Seventy years after the top-secret explosion of the world’s first nuclear device in the Southern New Mexico desert, advocates for New Mexicans who say radioactive fallout from the Trinity Site test made them ill are growing increasingly wary of what they say is a new round of government secrecy, even as they are finally getting attention from the government after years of having their complaints ignored.

This new uneasiness was apparent as they met in Santa Fe last week with National Cancer Institute researchers who are making the first attempt to document possible doses of radiation received by individuals across the state and assess the health risks.

For privacy and scientific-research reasons, the researchers said, they could not reveal the protocols they are following as they conduct a survey of lifestyles that might have led to internal exposures to radiation from the nuclear cloud that deposited fallout across a wide area in July 1945.

That explanation failed to satisfy some who have complained that the U.S. government told them nothing about the potential dangers before or after Los Alamos scientists set off the atomic bomb.

“When something is done in such secrecy … when they say ‘we can’t share that, we can’t share this,’ it just makes me very suspicious,” said Tina Cordova , leader of the Tularosa Basin Downwinders Consortium, which is working to get Congress to acknowledge Southern New Mexicans’ claims of decades of suffering from what they believe were radiation-induced cancers, thyroid disease and other afflictions.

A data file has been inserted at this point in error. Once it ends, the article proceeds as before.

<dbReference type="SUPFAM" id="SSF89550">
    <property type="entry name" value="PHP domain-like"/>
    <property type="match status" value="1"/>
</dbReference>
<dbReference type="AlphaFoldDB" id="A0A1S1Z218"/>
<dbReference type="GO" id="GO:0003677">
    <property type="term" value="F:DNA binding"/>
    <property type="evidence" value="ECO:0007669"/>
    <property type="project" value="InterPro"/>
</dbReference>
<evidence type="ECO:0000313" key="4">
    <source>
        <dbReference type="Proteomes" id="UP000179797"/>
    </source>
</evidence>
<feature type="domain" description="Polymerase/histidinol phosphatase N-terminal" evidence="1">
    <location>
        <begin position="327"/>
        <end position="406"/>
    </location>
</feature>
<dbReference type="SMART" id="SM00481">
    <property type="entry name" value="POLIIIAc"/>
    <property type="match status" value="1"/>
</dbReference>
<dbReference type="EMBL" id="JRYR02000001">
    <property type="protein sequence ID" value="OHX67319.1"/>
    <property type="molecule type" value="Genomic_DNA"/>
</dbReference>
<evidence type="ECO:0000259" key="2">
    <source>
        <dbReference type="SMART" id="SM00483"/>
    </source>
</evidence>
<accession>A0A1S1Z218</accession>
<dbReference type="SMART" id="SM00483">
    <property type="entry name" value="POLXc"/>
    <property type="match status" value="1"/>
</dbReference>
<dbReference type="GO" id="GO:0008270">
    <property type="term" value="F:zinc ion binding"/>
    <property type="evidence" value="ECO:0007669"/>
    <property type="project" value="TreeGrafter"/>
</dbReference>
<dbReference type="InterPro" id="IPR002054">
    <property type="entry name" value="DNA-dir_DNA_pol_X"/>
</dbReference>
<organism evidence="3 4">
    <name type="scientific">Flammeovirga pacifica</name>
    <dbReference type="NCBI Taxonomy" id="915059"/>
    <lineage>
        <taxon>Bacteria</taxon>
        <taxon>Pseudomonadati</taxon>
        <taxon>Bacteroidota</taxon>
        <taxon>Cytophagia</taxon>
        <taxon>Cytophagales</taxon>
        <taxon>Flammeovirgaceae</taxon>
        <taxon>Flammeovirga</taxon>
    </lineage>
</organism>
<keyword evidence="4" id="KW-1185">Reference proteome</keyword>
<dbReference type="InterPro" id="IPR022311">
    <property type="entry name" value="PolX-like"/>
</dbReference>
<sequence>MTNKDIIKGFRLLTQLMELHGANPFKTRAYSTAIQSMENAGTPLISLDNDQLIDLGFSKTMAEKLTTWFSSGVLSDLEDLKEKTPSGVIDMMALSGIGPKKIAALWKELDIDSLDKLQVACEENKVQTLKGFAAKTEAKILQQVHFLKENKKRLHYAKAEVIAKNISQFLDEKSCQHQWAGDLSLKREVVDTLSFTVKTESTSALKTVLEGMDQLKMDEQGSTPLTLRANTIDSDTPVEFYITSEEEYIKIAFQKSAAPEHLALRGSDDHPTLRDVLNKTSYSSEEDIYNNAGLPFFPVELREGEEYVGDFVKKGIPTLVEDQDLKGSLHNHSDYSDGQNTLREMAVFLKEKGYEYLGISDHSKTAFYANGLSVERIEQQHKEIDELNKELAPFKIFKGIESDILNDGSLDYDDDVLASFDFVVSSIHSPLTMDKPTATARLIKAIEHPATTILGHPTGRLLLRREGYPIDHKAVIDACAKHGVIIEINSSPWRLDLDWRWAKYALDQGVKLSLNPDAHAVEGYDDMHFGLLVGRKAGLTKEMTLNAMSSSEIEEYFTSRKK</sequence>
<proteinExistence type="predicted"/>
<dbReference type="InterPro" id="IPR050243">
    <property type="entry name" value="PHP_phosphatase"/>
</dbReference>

“It’s just reminiscent of the secrecy that was in place around the development of the Trinity bomb and the testing, and even what goes on in Los Alamos today,” she said. “I can’t help but think that in some regard, we’ve become victims again.”

National Cancer Institute researchers briefed members of Cordova’s group and other activists, as well as representatives from New Mexico Indian tribes and the state’s congressional delegation, on the institute’s work toward determining possible statewide health effects from the Trinity test.

In a meeting Wednesday at the Randall Davey Audubon Center & Sanctuary, the researchers, including health physicist and project director Steve Simon, declined to reveal which New Mexico communities would be included in the survey of residents who were alive at the time of the blast.

A year ago, as a pilot study was about to begin, a researcher with the institute told The New Mexican that the communities involved in the study would include Alamogordo, Roswell, Fort Sumner, Santa Rosa, Albuquerque and Santa Fe, as well as the Mescalero Apache community in Southern New Mexico and Picuris Pueblo in Taos County.

Last week, National Cancer Institute subcontractor, Emily Haozous of The University of New Mexico’s nursing department, said the list of communities has changed. But she would not identify the communities, nor would she discuss how specific questions for the survey would be selected.

While several participants at the meeting complained that researchers are shrouding the study in secrecy, Marian Naranjo of Santa Clara Pueblo said she appreciated privacy measures afforded to tribal members.